GreeneTrack Entertainment Center closed its doors on Tuesday and is unlikely to reopen, GreeneTrack CEO Nat Winn told APR.
Winn informed employees last week that after a recent ruling by the Alabama Supreme Court, which forced the venue to pay a tax rate of more than 100 percent on electronic bingo machines, GreeneTrack is losing money and can no longer afford to remain open. Winn plans to surrender the track’s pari-mutuel license in the coming days.
In letters sent to the Alabama Department of Revenue and the Greene County Racing Commission on Jan. 16, Winn noted the unfairness of the ruling, which ignored precedent and protocol and has left GreeneTrack paying a much higher tax rate than other Greene County electronic bingo casinos.
Winn’s letter stated that GreeneTrack has retained two law firms and is considering filing a federal lawsuit in the coming days, alleging that the state is treating GreeneTrack differently because it is the only Black-owned gambling establishment in Alabama.
“My gut reaction was to think that this (the ALSC’s ruling) was totally racially motivated,” Winn wrote. “I hoped I was wrong but there is evidence to prove it. Case in point: There are five bingo facilities in Greene County but only one is totally owned and operated by African Americans and that is GreeneTrack. When GreeneTrack’s attorneys and I met with the Department of Revenue, they stated that every bingo facility would be subjected to the same tax. However, none of the other facilities have been assessed with the tax and are thriving.”
Two sources told APR this week that officials from the Alabama Department of Revenue have recently met with the owners of at least two other Greene County casinos in recent days to inform them that they’ll be forced to pay a higher tax rate.
Asked about the claims from Winn, a spokesperson for the Revenue Department told APR that all Greene County casinos will pay the same tax rate.
In an effort to stay open after the ALSC ruling in July, which reinstated a controversial $106 million tax bill against the track, GreeneTrack officials removed all of the electronic bingo machines and replaced them with historical horse racing machines. Those machines operate similar to slot machines and electronic bingo machines but rely on previously-run horse races.
But historical horse racing machines are newer and function a bit differently, making customers less likely to play them when the familiar electronic bingo machines are available. With four other casinos in Greene County all operating the standard electronic bingo machines, pulling in customers accustomed to the machines, and apparently paying a different tax rate, GreeneTrack couldn’t compete.
In his letter to the Commission, Winn said that GreeneTrack was losing “hundreds of thousands of dollars” each month in addition to paying out more than $1.6 million to satisfy its outstanding tax debt.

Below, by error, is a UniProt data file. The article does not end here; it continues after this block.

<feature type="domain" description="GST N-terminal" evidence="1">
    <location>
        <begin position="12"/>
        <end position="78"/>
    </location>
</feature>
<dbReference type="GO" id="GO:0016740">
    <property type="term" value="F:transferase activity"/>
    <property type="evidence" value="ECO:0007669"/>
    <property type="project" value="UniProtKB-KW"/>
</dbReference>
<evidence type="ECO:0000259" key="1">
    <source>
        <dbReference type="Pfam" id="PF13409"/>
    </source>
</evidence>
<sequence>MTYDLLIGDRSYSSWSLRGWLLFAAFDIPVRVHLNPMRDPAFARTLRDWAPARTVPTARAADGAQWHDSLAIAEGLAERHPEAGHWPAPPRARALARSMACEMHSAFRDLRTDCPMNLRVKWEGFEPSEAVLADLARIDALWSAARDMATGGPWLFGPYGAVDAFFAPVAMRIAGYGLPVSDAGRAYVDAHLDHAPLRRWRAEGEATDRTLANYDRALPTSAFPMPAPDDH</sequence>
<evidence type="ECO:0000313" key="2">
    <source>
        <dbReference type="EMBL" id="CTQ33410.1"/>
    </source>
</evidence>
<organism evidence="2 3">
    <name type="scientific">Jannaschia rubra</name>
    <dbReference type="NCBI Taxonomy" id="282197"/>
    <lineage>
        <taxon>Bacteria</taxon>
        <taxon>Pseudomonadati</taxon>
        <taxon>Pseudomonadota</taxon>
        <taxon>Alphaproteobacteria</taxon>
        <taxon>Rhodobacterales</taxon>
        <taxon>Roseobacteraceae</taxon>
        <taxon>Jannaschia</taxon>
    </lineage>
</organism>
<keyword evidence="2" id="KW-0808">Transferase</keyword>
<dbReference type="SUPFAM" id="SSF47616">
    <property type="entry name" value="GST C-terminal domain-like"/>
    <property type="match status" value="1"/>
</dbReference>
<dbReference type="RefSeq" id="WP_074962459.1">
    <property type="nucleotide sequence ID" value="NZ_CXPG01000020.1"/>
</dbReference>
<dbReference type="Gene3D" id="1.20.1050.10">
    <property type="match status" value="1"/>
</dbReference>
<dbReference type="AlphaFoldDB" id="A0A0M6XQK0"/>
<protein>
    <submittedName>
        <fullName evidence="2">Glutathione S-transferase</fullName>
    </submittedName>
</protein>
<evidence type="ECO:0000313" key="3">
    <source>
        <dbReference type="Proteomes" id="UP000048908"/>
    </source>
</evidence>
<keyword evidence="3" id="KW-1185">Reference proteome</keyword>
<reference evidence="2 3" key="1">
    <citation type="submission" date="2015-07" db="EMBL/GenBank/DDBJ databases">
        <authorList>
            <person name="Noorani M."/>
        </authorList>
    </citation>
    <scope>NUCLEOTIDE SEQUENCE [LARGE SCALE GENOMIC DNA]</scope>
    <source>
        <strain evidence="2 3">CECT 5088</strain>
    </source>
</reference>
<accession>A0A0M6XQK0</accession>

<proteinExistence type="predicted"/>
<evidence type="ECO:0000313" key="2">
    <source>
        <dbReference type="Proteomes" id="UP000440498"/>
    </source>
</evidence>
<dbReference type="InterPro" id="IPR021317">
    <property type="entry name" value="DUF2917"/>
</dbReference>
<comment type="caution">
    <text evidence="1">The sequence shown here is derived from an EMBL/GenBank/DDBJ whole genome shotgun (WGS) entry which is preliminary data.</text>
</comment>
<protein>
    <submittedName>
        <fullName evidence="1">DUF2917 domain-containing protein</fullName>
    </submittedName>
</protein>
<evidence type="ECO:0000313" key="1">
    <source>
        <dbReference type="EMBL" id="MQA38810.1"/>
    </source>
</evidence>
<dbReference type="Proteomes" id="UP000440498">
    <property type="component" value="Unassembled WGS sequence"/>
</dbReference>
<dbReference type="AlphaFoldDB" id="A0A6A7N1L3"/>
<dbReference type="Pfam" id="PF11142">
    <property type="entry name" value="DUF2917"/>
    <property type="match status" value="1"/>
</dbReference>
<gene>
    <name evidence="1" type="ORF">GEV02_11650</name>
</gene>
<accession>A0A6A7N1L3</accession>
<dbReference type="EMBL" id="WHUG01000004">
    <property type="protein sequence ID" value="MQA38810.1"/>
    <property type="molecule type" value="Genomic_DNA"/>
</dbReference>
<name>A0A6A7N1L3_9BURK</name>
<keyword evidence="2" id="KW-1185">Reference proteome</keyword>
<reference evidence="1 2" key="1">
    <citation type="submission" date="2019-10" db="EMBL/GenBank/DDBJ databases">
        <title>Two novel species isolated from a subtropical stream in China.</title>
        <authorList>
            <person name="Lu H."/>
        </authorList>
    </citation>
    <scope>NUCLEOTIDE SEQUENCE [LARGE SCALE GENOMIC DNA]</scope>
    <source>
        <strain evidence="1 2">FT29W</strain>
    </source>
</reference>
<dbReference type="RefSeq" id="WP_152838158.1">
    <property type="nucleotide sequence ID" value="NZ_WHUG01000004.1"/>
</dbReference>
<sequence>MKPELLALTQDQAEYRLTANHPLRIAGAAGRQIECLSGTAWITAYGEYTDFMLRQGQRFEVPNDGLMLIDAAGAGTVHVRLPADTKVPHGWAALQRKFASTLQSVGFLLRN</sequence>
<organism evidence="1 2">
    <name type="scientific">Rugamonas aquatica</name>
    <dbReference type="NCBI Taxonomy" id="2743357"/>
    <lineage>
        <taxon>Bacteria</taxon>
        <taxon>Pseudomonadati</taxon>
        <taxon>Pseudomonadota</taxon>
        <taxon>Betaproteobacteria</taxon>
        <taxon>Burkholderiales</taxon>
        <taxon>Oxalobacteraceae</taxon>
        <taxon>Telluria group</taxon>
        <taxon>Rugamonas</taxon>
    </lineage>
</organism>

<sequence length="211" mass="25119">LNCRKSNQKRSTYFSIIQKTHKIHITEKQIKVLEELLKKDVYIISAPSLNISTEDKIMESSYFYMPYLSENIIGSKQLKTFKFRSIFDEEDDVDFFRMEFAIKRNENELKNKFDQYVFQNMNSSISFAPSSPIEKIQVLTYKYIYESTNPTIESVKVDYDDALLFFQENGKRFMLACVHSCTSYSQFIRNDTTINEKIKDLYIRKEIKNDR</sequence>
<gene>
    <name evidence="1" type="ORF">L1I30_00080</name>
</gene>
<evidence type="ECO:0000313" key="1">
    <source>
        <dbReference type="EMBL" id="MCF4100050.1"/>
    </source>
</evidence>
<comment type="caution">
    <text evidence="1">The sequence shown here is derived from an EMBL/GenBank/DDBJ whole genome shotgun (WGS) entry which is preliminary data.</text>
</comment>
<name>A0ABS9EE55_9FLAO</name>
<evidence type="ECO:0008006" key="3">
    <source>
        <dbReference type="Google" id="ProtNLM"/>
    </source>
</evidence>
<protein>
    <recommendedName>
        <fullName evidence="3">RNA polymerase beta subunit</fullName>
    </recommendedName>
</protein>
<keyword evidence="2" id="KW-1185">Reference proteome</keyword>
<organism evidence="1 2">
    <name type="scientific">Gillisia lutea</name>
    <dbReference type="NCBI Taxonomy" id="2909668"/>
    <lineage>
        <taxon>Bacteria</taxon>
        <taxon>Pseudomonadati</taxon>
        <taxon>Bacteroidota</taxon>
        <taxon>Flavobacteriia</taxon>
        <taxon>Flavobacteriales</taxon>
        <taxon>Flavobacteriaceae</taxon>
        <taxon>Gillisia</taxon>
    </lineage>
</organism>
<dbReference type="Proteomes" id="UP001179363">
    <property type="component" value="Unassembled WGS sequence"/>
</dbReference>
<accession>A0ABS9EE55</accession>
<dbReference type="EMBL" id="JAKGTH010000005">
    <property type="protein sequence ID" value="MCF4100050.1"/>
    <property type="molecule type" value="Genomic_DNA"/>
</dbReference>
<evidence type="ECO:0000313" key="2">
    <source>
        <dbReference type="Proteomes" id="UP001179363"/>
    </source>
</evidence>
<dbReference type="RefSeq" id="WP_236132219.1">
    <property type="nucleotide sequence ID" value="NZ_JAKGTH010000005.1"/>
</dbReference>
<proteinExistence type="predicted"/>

“As an employer who cares about the livelihood of its employees, it is my wish to remain open until the end of January,” Winn wrote, “but financially, we simply may not be able to.”
The closure will put nearly 100 employees out of work in one of the state’s poorest counties. It also once again leaves the state’s poorest citizens paying the price for state gambling laws that are confusing, unclear and debated at essentially all levels of government.
On Monday, VictoryLand president Lewis Benefield said he also would be forced to lay off dozens of workers after a different Alabama Supreme Court decision left his casino facing legal hurdles. Benefield, like Winn and many of the citizens in Greene and Macon counties, believe they have every right to operate electronic bingo machines – their counties properly passed constitutional amendments, after all – but they’ve grown weary of the constant fights and threats from some state officials.
In the end, both Winn and Benefield said they simply want to run legal businesses and be treated the same as other businesses, including those that are currently operating the same electronic bingo games. They would also like the laws to be cleaned up and for Alabama to pass meaningful gaming legislation that finally puts the issue to rest.
They appear to have an ally, at least on the matter of passing meaningful legislation. Gov. Kay Ivey said last year that her biggest regret of the 2022 legislative session was that a comprehensive gaming bill didn’t pass and she appears poised to push lawmakers to pass a bill this year.
“The governor has said all along that Alabama voters deserve an opportunity to vote on the matter and that a comprehensive solution to control all forms of gambling is in the best interest of the state,” Ivey’s spokeswoman Gina Maiola said in a statement. “(The GreeneTrack tax issue) referenced is further evidence of a broken, piecemeal system in need of transformational overhaul.”